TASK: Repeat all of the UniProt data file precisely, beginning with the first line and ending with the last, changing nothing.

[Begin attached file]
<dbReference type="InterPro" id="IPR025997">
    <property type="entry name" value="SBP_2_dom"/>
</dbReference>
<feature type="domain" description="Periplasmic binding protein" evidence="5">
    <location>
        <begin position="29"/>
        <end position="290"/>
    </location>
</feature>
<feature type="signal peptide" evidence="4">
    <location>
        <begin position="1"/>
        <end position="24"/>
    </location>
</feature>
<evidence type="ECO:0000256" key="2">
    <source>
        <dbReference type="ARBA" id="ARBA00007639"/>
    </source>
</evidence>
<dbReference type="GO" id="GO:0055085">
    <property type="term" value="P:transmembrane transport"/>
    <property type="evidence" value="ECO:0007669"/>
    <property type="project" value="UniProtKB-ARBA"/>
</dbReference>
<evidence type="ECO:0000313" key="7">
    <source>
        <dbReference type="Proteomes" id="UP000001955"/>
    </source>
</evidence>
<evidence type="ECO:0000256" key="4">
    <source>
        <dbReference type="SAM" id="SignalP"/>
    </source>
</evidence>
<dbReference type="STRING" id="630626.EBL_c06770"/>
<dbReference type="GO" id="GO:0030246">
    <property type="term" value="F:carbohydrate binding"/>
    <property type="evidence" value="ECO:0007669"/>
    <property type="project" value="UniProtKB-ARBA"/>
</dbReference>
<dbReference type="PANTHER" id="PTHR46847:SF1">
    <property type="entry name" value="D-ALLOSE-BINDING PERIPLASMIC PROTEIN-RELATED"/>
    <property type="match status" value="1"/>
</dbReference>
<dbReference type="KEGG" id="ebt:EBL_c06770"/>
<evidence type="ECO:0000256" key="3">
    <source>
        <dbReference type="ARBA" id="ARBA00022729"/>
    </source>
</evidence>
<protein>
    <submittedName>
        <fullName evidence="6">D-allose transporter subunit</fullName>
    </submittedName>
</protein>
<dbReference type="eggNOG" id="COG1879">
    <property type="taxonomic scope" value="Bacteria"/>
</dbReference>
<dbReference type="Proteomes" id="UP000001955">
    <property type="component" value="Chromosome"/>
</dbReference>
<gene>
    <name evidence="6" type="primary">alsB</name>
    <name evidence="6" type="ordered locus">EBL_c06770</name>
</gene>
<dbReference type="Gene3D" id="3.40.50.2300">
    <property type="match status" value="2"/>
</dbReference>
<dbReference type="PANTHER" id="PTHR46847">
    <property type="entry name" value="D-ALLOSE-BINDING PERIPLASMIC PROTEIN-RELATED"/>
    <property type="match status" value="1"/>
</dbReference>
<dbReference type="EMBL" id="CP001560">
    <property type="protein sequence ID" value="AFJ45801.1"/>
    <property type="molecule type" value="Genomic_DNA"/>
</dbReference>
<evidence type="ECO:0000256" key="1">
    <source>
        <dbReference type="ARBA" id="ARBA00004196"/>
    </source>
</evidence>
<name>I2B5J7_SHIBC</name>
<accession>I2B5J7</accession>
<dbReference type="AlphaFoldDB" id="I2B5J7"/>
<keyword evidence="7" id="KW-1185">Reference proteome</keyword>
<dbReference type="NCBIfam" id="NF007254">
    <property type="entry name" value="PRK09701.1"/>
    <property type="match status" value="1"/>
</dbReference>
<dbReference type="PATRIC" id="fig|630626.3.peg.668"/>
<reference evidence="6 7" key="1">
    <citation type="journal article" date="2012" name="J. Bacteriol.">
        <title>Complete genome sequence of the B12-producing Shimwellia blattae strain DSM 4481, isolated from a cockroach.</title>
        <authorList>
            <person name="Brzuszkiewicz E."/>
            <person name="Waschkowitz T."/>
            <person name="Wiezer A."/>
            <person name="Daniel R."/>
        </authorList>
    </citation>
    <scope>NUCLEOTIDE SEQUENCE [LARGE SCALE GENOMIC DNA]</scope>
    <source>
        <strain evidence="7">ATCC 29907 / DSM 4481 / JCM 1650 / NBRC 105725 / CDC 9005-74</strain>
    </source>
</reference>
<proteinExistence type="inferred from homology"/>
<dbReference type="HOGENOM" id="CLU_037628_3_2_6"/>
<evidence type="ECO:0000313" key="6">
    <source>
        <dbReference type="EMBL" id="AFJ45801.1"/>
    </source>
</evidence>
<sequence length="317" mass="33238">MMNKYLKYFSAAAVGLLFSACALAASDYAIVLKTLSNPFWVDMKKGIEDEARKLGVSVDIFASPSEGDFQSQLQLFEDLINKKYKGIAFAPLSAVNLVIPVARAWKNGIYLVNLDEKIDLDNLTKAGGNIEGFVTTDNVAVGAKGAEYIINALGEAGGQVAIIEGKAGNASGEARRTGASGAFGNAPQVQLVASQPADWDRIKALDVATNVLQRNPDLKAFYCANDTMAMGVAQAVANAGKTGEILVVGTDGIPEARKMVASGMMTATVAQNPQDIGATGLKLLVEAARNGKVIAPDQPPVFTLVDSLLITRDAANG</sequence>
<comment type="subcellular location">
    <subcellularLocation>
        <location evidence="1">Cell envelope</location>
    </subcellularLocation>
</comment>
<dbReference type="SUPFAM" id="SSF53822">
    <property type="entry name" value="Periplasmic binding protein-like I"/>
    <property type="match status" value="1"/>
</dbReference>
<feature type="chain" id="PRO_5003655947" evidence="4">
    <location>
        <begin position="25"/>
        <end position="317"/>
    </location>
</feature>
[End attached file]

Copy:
<dbReference type="InterPro" id="IPR025997">
    <property type="entry name" value="SBP_2_dom"/>
</dbReference>
<feature type="domain" description="Periplasmic binding protein" evidence="5">
    <location>
        <begin position="29"/>
        <end position="290"/>
    </location>
</feature>
<feature type="signal peptide" evidence="4">
    <location>
        <begin position="1"/>
        <end position="24"/>
    </location>
</feature>
<evidence type="ECO:0000256" key="2">
    <source>
        <dbReference type="ARBA" id="ARBA00007639"/>
    </source>
</evidence>
<dbReference type="GO" id="GO:0055085">
    <property type="term" value="P:transmembrane transport"/>
    <property type="evidence" value="ECO:0007669"/>
    <property type="project" value="UniProtKB-ARBA"/>
</dbReference>
<evidence type="ECO:0000313" key="7">
    <source>
        <dbReference type="Proteomes" id="UP000001955"/>
    </source>
</evidence>
<evidence type="ECO:0000256" key="4">
    <source>
        <dbReference type="SAM" id="SignalP"/>
    </source>
</evidence>
<dbReference type="STRING" id="630626.EBL_c06770"/>
<dbReference type="GO" id="GO:0030246">
    <property type="term" value="F:carbohydrate binding"/>
    <property type="evidence" value="ECO:0007669"/>
    <property type="project" value="UniProtKB-ARBA"/>
</dbReference>
<dbReference type="PANTHER" id="PTHR46847:SF1">
    <property type="entry name" value="D-ALLOSE-BINDING PERIPLASMIC PROTEIN-RELATED"/>
    <property type="match status" value="1"/>
</dbReference>
<dbReference type="KEGG" id="ebt:EBL_c06770"/>
<evidence type="ECO:0000256" key="3">
    <source>
        <dbReference type="ARBA" id="ARBA00022729"/>
    </source>
</evidence>
<protein>
    <submittedName>
        <fullName evidence="6">D-allose transporter subunit</fullName>
    </submittedName>
</protein>
<dbReference type="eggNOG" id="COG1879">
    <property type="taxonomic scope" value="Bacteria"/>
</dbReference>
<dbReference type="Proteomes" id="UP000001955">
    <property type="component" value="Chromosome"/>
</dbReference>
<gene>
    <name evidence="6" type="primary">alsB</name>
    <name evidence="6" type="ordered locus">EBL_c06770</name>
</gene>
<dbReference type="Gene3D" id="3.40.50.2300">
    <property type="match status" value="2"/>
</dbReference>
<dbReference type="PANTHER" id="PTHR46847">
    <property type="entry name" value="D-ALLOSE-BINDING PERIPLASMIC PROTEIN-RELATED"/>
    <property type="match status" value="1"/>
</dbReference>
<dbReference type="EMBL" id="CP001560">
    <property type="protein sequence ID" value="AFJ45801.1"/>
    <property type="molecule type" value="Genomic_DNA"/>
</dbReference>
<evidence type="ECO:0000256" key="1">
    <source>
        <dbReference type="ARBA" id="ARBA00004196"/>
    </source>
</evidence>
<name>I2B5J7_SHIBC</name>
<accession>I2B5J7</accession>
<dbReference type="AlphaFoldDB" id="I2B5J7"/>
<keyword evidence="7" id="KW-1185">Reference proteome</keyword>
<dbReference type="NCBIfam" id="NF007254">
    <property type="entry name" value="PRK09701.1"/>
    <property type="match status" value="1"/>
</dbReference>
<dbReference type="PATRIC" id="fig|630626.3.peg.668"/>
<reference evidence="6 7" key="1">
    <citation type="journal article" date="2012" name="J. Bacteriol.">
        <title>Complete genome sequence of the B12-producing Shimwellia blattae strain DSM 4481, isolated from a cockroach.</title>
        <authorList>
            <person name="Brzuszkiewicz E."/>
            <person name="Waschkowitz T."/>
            <person name="Wiezer A."/>
            <person name="Daniel R."/>
        </authorList>
    </citation>
    <scope>NUCLEOTIDE SEQUENCE [LARGE SCALE GENOMIC DNA]</scope>
    <source>
        <strain evidence="7">ATCC 29907 / DSM 4481 / JCM 1650 / NBRC 105725 / CDC 9005-74</strain>
    </source>
</reference>
<proteinExistence type="inferred from homology"/>
<dbReference type="HOGENOM" id="CLU_037628_3_2_6"/>
<evidence type="ECO:0000313" key="6">
    <source>
        <dbReference type="EMBL" id="AFJ45801.1"/>
    </source>
</evidence>
<sequence length="317" mass="33238">MMNKYLKYFSAAAVGLLFSACALAASDYAIVLKTLSNPFWVDMKKGIEDEARKLGVSVDIFASPSEGDFQSQLQLFEDLINKKYKGIAFAPLSAVNLVIPVARAWKNGIYLVNLDEKIDLDNLTKAGGNIEGFVTTDNVAVGAKGAEYIINALGEAGGQVAIIEGKAGNASGEARRTGASGAFGNAPQVQLVASQPADWDRIKALDVATNVLQRNPDLKAFYCANDTMAMGVAQAVANAGKTGEILVVGTDGIPEARKMVASGMMTATVAQNPQDIGATGLKLLVEAARNGKVIAPDQPPVFTLVDSLLITRDAANG</sequence>
<comment type="subcellular location">
    <subcellularLocation>
        <location evidence="1">Cell envelope</location>
    </subcellularLocation>
</comment>
<dbReference type="SUPFAM" id="SSF53822">
    <property type="entry name" value="Periplasmic binding protein-like I"/>
    <property type="match status" value="1"/>
</dbReference>
<feature type="chain" id="PRO_5003655947" evidence="4">
    <location>
        <begin position="25"/>
        <end position="317"/>
    </location>
</feature>